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Do no-frills hurdles and railways mix? I spent £11 and covered almost 500km to find out

Do no-frills hurdles and railways mix? I spent £11 and covered almost 500km to find out

The most forlorn major railway station on the planet? Surely it must be Aix-en-Provence TGV.

A guiding principle of the outstanding high-speed rail network created by the French has long been that the alignment of the track has been paramount. Unlike 19th-century railway engineers, the designers of the lines for trains a grande vitesse (TGVs) locate stations where it suits the network rather than in the centres of towns and cities.

In the case of the high-speed station serving the Provencal birthplace of Paul Cézanne, that turns out to be 16km southwest of the centre of Aix-en-Provence: the bleak intersection where the D9 highway passes beneath the main line linking Marseille with Paris.

A bus connects Aix centre with the station every 15 minutes, and the same route extends each half-hour to Marseille airport, 10km away. It stops directly beneath the concrete box housing the station, which is handy for those of us seeking a cut-price journey rail journey to the north.

I am carefully conserving the battery life on my mobile because it contains the precious barcode entitling me to almost 500km of rail travel for just €13 (£11).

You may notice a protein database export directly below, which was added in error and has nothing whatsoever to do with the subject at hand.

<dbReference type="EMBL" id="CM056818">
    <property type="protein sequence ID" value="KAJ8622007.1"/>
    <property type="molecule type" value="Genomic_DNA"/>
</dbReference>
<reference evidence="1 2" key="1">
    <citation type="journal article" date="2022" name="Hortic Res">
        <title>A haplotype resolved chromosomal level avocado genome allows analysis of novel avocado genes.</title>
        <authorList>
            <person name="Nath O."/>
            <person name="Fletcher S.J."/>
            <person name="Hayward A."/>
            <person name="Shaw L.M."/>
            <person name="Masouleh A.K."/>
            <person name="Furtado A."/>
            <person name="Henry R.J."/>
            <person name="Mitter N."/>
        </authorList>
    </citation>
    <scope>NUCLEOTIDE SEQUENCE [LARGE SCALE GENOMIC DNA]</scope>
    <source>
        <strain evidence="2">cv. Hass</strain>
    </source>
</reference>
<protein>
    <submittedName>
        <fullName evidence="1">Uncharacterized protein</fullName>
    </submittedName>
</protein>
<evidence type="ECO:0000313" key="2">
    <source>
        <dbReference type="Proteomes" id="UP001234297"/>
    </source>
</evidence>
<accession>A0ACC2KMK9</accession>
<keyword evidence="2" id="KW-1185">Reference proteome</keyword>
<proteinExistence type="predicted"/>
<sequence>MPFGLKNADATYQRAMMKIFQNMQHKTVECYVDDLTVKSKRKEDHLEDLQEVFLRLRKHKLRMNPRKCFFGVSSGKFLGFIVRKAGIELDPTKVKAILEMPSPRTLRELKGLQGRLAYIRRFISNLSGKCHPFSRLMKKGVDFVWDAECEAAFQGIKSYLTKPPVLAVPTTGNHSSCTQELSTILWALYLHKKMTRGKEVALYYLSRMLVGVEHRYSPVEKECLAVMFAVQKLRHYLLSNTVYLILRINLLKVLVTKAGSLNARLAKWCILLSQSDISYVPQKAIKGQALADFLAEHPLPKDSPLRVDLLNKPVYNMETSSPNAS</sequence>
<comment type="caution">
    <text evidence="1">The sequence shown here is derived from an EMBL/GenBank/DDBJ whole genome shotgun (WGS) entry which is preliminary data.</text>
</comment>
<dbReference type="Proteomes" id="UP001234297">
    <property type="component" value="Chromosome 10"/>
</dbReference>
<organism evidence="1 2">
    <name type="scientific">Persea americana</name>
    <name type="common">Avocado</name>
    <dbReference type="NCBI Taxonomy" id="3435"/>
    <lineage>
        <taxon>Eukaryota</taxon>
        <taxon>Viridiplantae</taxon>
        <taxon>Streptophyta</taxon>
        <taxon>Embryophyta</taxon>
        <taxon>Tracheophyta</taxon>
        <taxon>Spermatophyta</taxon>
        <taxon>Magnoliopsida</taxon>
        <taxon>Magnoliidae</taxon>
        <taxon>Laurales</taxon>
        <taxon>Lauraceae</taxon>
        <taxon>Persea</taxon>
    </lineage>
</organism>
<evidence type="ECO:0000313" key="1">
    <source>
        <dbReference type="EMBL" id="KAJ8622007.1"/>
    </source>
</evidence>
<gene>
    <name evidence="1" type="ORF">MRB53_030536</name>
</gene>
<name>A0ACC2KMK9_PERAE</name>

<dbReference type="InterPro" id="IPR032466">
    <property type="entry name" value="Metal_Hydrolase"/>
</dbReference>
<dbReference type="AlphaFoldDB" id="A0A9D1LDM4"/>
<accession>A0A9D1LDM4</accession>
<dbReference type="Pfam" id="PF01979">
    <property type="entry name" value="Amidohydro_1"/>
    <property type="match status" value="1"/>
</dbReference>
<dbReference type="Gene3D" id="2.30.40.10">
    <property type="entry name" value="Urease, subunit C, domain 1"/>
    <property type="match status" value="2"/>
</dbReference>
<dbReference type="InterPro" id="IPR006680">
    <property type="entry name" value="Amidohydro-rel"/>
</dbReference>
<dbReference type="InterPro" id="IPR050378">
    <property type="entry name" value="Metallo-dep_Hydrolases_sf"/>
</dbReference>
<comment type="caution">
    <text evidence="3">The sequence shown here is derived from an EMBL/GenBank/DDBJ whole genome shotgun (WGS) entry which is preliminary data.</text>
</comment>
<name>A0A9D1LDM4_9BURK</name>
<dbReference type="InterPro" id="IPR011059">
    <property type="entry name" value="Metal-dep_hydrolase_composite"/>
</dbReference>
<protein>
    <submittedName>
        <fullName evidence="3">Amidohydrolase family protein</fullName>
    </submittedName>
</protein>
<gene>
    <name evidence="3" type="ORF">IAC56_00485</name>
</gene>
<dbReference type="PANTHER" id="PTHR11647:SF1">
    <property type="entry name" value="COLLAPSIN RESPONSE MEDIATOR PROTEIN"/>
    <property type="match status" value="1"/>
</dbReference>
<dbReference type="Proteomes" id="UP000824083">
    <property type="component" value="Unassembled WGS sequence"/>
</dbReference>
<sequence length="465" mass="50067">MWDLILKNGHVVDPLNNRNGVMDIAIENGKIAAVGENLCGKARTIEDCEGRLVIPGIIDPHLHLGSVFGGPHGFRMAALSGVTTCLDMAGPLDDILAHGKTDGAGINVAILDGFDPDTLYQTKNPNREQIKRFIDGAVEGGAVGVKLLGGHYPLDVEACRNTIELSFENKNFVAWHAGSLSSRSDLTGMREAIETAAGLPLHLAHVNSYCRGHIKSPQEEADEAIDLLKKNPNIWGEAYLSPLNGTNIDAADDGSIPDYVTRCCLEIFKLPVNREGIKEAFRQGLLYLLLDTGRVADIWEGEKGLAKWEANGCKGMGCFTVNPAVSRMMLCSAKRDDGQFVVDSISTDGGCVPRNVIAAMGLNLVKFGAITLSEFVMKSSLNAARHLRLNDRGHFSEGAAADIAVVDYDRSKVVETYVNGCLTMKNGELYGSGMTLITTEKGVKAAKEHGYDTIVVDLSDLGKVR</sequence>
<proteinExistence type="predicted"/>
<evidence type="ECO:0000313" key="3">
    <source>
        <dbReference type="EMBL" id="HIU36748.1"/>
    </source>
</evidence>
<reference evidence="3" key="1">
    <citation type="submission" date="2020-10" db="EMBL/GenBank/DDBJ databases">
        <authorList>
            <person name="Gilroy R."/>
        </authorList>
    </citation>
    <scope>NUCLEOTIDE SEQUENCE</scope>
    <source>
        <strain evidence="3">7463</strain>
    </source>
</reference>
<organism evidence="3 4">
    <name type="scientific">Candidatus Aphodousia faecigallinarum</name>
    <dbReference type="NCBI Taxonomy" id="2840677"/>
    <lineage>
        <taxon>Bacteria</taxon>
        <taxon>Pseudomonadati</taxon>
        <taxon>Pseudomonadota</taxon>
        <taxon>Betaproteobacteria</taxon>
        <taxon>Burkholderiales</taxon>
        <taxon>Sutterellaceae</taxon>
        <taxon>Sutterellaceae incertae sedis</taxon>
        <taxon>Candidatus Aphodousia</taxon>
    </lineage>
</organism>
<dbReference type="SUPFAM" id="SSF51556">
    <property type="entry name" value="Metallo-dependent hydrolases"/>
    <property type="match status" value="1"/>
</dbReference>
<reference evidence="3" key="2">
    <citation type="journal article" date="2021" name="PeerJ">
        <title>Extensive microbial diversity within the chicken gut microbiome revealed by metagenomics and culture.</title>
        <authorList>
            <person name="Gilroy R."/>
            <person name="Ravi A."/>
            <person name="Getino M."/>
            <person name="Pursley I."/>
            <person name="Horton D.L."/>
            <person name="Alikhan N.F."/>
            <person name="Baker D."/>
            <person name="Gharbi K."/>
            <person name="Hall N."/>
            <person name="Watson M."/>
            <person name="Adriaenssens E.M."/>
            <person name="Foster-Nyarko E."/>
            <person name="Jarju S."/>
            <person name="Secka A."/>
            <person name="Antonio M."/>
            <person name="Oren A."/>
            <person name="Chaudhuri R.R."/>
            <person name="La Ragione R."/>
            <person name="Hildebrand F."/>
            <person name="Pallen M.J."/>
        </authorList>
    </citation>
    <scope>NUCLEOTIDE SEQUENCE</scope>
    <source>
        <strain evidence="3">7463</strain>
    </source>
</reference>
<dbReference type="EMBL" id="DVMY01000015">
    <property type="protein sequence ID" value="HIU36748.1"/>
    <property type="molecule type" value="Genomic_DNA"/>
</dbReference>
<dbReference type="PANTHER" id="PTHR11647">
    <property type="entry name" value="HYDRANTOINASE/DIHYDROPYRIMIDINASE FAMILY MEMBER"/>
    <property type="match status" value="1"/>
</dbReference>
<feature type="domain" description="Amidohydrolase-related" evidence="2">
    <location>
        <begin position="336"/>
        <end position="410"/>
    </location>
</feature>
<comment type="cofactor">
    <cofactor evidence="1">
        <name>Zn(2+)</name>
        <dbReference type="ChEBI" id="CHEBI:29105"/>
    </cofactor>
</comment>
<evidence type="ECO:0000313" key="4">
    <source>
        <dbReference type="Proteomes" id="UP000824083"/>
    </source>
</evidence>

Within a minute I am in the station. Having arrived at the stipulated time (no more than 40 minutes and no less than five minutes before the train is due to depart), I could join the short queue of people at the gate to the platform. But as part of the dossier accompanying the ticket I had been warned that no food or drink was on sale, and therefore I might want to prepare a picnic for the evening journey.

With the train due to depart in 20 minutes, I join the straggle of people queuing up at the station’s only catering option, Paul. Ten minutes later, I am the proud owner of a tuna baguette and a can of Heineken – surely the very definition of living the dream? Both proved tasty and enhanced the journey, but together nearly doubled the cost of my journey. I passed the barrier without a problem, being in possession of Ryanair-sized cabin baggage. Larger and more numerous pieces of baggage are charged for, just like on budget airlines.

The sun has long departed before the 6.40pm arrives, a couple of minutes late. I am at waiting area Z, the very rear of the double-deck train, which is about half-full when it draws in. It looks like a standard TGV from the outside, but inside it has a distinct…

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